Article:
Not as catchy, but you are what you eat when you eat it

Remember that old catchphrase “You are what you eat”?

Well, if you don’t remember it, too bad for you cuz you are probably too young to also remember Kennedy, Marilyn Monroe, the Beatles, early Stones, early Neil Young, newly-minted Paul Simon (and Garfunkel), the wonderful perennial-champion Montreal Canadiens, Yoko Ono, and the Cuban Missile Crisis although the latter couple are good things not to be able to remember, I guess.

Anyway, trust me on this: You are what you eat was a very popular catchphrase (not to mention a phrase to stimulate guilt about not eating properly) for at least a couple of generations, and probably led to some people at least trying to improve their diet to lower their risk of dying of a heart attack.

Turns out, though, that if you want to lower your risk of diet-related health problems, especially cardiovascular conditions, it may be equally important to eat those good things at the right time.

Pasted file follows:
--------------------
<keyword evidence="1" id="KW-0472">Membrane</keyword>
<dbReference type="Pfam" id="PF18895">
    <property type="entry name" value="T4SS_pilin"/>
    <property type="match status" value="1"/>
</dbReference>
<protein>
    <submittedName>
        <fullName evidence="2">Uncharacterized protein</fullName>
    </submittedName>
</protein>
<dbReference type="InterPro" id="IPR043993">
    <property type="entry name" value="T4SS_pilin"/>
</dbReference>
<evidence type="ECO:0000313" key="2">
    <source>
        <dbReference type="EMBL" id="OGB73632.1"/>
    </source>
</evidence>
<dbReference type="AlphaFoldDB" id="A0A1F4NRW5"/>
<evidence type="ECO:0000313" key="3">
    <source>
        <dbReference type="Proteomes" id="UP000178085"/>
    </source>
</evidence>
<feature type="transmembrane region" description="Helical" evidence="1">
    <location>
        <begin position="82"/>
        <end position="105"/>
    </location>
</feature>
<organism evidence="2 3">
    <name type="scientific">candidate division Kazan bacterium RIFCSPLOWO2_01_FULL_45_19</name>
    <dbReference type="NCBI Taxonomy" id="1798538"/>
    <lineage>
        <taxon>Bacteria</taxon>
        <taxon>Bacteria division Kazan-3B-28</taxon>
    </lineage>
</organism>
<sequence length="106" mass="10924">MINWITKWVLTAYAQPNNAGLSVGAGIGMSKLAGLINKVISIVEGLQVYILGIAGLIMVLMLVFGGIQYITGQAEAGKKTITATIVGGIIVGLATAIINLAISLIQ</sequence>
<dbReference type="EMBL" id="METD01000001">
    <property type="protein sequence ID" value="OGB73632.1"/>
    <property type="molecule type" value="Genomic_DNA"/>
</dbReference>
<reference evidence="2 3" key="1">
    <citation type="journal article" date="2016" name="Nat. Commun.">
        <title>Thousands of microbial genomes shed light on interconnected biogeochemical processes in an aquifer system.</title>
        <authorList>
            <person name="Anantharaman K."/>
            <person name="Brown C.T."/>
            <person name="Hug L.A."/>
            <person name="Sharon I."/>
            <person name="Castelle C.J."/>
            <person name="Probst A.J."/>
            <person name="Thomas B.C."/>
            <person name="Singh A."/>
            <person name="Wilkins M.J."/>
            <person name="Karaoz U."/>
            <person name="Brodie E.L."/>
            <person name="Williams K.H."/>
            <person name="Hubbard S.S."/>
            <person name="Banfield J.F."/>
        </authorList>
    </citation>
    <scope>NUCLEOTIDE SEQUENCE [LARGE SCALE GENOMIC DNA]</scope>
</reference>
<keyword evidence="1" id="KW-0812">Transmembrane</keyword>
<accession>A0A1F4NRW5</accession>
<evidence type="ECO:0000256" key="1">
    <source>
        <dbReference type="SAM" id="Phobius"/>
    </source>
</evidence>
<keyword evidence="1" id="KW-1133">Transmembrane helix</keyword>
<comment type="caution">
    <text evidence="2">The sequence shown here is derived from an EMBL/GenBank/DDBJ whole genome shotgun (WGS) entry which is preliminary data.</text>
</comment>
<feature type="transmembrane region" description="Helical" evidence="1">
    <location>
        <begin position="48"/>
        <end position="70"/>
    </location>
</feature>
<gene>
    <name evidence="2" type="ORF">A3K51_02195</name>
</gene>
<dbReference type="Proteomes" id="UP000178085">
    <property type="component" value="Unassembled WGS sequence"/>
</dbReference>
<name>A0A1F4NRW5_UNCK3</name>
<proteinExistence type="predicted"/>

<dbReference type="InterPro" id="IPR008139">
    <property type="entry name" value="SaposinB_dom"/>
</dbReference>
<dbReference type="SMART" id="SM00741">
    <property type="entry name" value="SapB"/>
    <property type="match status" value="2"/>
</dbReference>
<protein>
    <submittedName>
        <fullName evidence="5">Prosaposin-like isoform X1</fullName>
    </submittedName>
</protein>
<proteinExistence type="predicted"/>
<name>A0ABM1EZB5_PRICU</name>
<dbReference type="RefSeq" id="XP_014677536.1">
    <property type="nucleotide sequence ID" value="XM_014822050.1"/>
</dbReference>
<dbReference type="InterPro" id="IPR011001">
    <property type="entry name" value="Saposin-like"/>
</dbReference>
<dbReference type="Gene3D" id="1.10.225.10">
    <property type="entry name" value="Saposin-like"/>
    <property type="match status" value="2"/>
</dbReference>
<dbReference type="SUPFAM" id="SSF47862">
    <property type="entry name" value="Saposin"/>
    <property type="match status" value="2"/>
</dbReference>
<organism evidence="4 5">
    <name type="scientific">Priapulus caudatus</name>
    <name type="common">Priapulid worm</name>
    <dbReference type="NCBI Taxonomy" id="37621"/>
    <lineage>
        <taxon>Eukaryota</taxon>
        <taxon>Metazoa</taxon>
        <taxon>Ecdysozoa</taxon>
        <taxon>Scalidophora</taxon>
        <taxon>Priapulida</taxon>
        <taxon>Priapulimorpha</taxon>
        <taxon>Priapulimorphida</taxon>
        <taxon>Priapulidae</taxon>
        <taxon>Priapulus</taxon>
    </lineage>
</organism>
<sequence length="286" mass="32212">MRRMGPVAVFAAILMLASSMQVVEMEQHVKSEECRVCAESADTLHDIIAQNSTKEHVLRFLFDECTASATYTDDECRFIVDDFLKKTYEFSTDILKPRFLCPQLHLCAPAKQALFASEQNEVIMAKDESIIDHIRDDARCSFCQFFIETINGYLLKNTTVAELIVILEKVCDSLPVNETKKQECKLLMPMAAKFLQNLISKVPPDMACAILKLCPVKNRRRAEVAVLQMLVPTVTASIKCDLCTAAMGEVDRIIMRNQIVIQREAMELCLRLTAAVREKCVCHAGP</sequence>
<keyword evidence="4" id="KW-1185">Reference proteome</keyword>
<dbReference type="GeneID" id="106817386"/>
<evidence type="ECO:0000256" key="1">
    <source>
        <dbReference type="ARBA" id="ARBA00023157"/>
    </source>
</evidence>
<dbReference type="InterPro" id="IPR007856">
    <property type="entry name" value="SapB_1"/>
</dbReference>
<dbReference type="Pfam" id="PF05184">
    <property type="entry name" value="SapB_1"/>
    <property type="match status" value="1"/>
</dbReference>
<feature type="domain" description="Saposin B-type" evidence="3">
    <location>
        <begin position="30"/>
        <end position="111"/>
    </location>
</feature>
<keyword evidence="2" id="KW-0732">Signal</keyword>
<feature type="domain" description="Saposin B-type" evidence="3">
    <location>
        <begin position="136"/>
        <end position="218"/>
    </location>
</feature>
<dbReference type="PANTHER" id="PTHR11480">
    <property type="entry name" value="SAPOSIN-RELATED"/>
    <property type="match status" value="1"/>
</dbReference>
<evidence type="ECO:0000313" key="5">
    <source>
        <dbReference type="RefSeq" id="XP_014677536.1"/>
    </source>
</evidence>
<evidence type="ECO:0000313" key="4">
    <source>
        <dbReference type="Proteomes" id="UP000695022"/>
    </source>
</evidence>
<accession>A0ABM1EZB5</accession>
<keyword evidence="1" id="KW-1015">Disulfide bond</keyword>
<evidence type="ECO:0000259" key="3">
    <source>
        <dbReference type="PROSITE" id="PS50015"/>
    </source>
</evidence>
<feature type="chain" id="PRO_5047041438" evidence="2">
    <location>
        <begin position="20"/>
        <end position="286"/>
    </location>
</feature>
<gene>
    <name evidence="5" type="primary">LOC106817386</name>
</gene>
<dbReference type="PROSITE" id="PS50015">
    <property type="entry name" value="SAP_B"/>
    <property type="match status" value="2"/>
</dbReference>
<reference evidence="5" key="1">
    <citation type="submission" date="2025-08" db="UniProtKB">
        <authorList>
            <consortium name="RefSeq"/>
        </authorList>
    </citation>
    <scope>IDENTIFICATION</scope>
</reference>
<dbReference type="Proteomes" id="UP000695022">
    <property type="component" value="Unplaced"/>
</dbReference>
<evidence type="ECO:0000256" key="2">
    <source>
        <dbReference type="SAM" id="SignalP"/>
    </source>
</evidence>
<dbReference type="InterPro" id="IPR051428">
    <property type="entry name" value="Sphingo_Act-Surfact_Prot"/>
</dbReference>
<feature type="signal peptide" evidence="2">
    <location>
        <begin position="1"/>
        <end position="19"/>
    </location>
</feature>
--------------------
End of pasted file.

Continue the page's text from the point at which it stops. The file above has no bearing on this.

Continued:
So, according to a recent American study of over 27,000 people, “overconsumption of low-quality carbohydrates and animal protein at dinner rather than breakfast was significantly associated with higher cardiovascular risk” and that substituting high-quality carbohydrates or plant protein at dinner could lower that risk.

One warning, though, to people who might mis-interpret these results: I really doubt that this means you can eat all the crap you want to eat early in the day as long as you eat lotsa veggies for dinner although . . .